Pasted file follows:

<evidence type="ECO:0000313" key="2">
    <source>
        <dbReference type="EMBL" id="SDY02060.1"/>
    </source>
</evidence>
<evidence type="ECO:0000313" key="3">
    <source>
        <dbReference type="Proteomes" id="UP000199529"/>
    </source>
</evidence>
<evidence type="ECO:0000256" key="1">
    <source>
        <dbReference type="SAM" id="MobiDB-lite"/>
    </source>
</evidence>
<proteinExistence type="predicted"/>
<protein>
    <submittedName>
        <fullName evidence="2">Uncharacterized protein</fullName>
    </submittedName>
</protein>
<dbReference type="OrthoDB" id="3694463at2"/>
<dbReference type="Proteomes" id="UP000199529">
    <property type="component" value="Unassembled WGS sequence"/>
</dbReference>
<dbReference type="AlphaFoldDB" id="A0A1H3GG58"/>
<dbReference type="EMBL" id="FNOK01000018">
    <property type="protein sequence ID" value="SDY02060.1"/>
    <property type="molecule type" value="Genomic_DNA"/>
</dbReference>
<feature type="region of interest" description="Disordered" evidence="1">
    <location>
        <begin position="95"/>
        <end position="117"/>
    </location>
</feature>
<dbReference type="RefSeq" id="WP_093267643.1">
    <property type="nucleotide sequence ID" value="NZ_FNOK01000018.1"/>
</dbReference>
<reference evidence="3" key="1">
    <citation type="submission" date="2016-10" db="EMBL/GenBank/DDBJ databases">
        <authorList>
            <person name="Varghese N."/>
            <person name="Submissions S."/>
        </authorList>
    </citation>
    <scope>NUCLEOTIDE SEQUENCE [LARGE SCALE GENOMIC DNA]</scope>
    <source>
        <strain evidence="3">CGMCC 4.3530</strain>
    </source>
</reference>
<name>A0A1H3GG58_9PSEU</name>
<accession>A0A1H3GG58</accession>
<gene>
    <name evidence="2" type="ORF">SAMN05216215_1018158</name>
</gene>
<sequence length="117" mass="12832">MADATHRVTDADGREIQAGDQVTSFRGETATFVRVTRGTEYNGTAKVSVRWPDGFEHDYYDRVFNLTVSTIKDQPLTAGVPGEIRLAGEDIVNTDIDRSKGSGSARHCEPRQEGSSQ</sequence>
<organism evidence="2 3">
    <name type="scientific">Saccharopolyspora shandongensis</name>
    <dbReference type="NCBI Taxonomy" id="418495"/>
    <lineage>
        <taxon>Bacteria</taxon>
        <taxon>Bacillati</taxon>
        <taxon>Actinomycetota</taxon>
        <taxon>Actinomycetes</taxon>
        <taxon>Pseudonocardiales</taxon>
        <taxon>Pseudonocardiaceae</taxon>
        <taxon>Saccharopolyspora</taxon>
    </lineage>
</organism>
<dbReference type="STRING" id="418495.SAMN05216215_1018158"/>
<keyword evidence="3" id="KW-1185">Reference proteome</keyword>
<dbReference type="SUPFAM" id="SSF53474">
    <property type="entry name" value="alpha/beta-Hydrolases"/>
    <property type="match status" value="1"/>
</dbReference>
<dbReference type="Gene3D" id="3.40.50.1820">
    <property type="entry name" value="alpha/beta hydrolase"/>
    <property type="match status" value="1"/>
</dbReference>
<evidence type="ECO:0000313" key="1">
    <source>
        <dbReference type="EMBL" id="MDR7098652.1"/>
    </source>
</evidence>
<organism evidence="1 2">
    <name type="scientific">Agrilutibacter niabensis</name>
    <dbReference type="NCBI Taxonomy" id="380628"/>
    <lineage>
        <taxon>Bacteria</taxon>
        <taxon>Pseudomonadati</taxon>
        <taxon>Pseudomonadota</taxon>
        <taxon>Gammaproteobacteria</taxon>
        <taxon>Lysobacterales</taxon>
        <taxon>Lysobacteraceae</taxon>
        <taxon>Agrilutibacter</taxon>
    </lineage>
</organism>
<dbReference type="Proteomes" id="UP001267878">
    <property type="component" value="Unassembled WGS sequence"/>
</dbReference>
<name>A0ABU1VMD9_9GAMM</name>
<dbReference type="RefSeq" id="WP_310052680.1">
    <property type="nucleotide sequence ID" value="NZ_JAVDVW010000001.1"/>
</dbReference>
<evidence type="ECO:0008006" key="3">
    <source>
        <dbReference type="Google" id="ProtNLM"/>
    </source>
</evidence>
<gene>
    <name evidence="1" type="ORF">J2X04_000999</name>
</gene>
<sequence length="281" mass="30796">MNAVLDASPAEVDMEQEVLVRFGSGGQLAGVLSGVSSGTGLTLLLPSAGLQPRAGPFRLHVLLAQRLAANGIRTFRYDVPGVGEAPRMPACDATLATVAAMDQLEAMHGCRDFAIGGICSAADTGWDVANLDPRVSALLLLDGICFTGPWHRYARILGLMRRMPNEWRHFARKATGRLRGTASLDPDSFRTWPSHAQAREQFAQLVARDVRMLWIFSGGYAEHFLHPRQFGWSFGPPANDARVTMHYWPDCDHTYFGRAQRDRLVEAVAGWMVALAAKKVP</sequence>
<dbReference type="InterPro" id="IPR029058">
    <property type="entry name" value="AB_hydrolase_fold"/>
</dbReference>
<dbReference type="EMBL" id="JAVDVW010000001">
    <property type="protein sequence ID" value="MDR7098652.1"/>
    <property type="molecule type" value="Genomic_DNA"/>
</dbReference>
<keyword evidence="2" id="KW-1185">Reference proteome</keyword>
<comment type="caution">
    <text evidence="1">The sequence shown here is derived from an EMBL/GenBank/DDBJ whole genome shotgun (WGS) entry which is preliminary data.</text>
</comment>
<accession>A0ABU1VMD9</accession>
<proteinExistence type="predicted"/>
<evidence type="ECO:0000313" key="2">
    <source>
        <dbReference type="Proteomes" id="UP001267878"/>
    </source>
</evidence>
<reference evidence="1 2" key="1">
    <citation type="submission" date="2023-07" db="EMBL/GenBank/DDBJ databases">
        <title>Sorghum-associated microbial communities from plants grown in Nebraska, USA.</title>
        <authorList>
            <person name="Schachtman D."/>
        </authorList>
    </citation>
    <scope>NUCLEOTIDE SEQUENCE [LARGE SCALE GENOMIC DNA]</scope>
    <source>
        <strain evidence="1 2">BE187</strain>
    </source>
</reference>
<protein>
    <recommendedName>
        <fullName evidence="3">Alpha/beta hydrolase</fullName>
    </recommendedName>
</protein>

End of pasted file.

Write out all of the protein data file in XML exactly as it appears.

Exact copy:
<evidence type="ECO:0000313" key="2">
    <source>
        <dbReference type="EMBL" id="SDY02060.1"/>
    </source>
</evidence>
<evidence type="ECO:0000313" key="3">
    <source>
        <dbReference type="Proteomes" id="UP000199529"/>
    </source>
</evidence>
<evidence type="ECO:0000256" key="1">
    <source>
        <dbReference type="SAM" id="MobiDB-lite"/>
    </source>
</evidence>
<proteinExistence type="predicted"/>
<protein>
    <submittedName>
        <fullName evidence="2">Uncharacterized protein</fullName>
    </submittedName>
</protein>
<dbReference type="OrthoDB" id="3694463at2"/>
<dbReference type="Proteomes" id="UP000199529">
    <property type="component" value="Unassembled WGS sequence"/>
</dbReference>
<dbReference type="AlphaFoldDB" id="A0A1H3GG58"/>
<dbReference type="EMBL" id="FNOK01000018">
    <property type="protein sequence ID" value="SDY02060.1"/>
    <property type="molecule type" value="Genomic_DNA"/>
</dbReference>
<feature type="region of interest" description="Disordered" evidence="1">
    <location>
        <begin position="95"/>
        <end position="117"/>
    </location>
</feature>
<dbReference type="RefSeq" id="WP_093267643.1">
    <property type="nucleotide sequence ID" value="NZ_FNOK01000018.1"/>
</dbReference>
<reference evidence="3" key="1">
    <citation type="submission" date="2016-10" db="EMBL/GenBank/DDBJ databases">
        <authorList>
            <person name="Varghese N."/>
            <person name="Submissions S."/>
        </authorList>
    </citation>
    <scope>NUCLEOTIDE SEQUENCE [LARGE SCALE GENOMIC DNA]</scope>
    <source>
        <strain evidence="3">CGMCC 4.3530</strain>
    </source>
</reference>
<name>A0A1H3GG58_9PSEU</name>
<accession>A0A1H3GG58</accession>
<gene>
    <name evidence="2" type="ORF">SAMN05216215_1018158</name>
</gene>
<sequence length="117" mass="12832">MADATHRVTDADGREIQAGDQVTSFRGETATFVRVTRGTEYNGTAKVSVRWPDGFEHDYYDRVFNLTVSTIKDQPLTAGVPGEIRLAGEDIVNTDIDRSKGSGSARHCEPRQEGSSQ</sequence>
<organism evidence="2 3">
    <name type="scientific">Saccharopolyspora shandongensis</name>
    <dbReference type="NCBI Taxonomy" id="418495"/>
    <lineage>
        <taxon>Bacteria</taxon>
        <taxon>Bacillati</taxon>
        <taxon>Actinomycetota</taxon>
        <taxon>Actinomycetes</taxon>
        <taxon>Pseudonocardiales</taxon>
        <taxon>Pseudonocardiaceae</taxon>
        <taxon>Saccharopolyspora</taxon>
    </lineage>
</organism>
<dbReference type="STRING" id="418495.SAMN05216215_1018158"/>
<keyword evidence="3" id="KW-1185">Reference proteome</keyword>
<dbReference type="SUPFAM" id="SSF53474">
    <property type="entry name" value="alpha/beta-Hydrolases"/>
    <property type="match status" value="1"/>
</dbReference>
<dbReference type="Gene3D" id="3.40.50.1820">
    <property type="entry name" value="alpha/beta hydrolase"/>
    <property type="match status" value="1"/>
</dbReference>
<evidence type="ECO:0000313" key="1">
    <source>
        <dbReference type="EMBL" id="MDR7098652.1"/>
    </source>
</evidence>
<organism evidence="1 2">
    <name type="scientific">Agrilutibacter niabensis</name>
    <dbReference type="NCBI Taxonomy" id="380628"/>
    <lineage>
        <taxon>Bacteria</taxon>
        <taxon>Pseudomonadati</taxon>
        <taxon>Pseudomonadota</taxon>
        <taxon>Gammaproteobacteria</taxon>
        <taxon>Lysobacterales</taxon>
        <taxon>Lysobacteraceae</taxon>
        <taxon>Agrilutibacter</taxon>
    </lineage>
</organism>
<dbReference type="Proteomes" id="UP001267878">
    <property type="component" value="Unassembled WGS sequence"/>
</dbReference>
<name>A0ABU1VMD9_9GAMM</name>
<dbReference type="RefSeq" id="WP_310052680.1">
    <property type="nucleotide sequence ID" value="NZ_JAVDVW010000001.1"/>
</dbReference>
<evidence type="ECO:0008006" key="3">
    <source>
        <dbReference type="Google" id="ProtNLM"/>
    </source>
</evidence>
<gene>
    <name evidence="1" type="ORF">J2X04_000999</name>
</gene>
<sequence length="281" mass="30796">MNAVLDASPAEVDMEQEVLVRFGSGGQLAGVLSGVSSGTGLTLLLPSAGLQPRAGPFRLHVLLAQRLAANGIRTFRYDVPGVGEAPRMPACDATLATVAAMDQLEAMHGCRDFAIGGICSAADTGWDVANLDPRVSALLLLDGICFTGPWHRYARILGLMRRMPNEWRHFARKATGRLRGTASLDPDSFRTWPSHAQAREQFAQLVARDVRMLWIFSGGYAEHFLHPRQFGWSFGPPANDARVTMHYWPDCDHTYFGRAQRDRLVEAVAGWMVALAAKKVP</sequence>
<dbReference type="InterPro" id="IPR029058">
    <property type="entry name" value="AB_hydrolase_fold"/>
</dbReference>
<dbReference type="EMBL" id="JAVDVW010000001">
    <property type="protein sequence ID" value="MDR7098652.1"/>
    <property type="molecule type" value="Genomic_DNA"/>
</dbReference>
<keyword evidence="2" id="KW-1185">Reference proteome</keyword>
<comment type="caution">
    <text evidence="1">The sequence shown here is derived from an EMBL/GenBank/DDBJ whole genome shotgun (WGS) entry which is preliminary data.</text>
</comment>
<accession>A0ABU1VMD9</accession>
<proteinExistence type="predicted"/>
<evidence type="ECO:0000313" key="2">
    <source>
        <dbReference type="Proteomes" id="UP001267878"/>
    </source>
</evidence>
<reference evidence="1 2" key="1">
    <citation type="submission" date="2023-07" db="EMBL/GenBank/DDBJ databases">
        <title>Sorghum-associated microbial communities from plants grown in Nebraska, USA.</title>
        <authorList>
            <person name="Schachtman D."/>
        </authorList>
    </citation>
    <scope>NUCLEOTIDE SEQUENCE [LARGE SCALE GENOMIC DNA]</scope>
    <source>
        <strain evidence="1 2">BE187</strain>
    </source>
</reference>
<protein>
    <recommendedName>
        <fullName evidence="3">Alpha/beta hydrolase</fullName>
    </recommendedName>
</protein>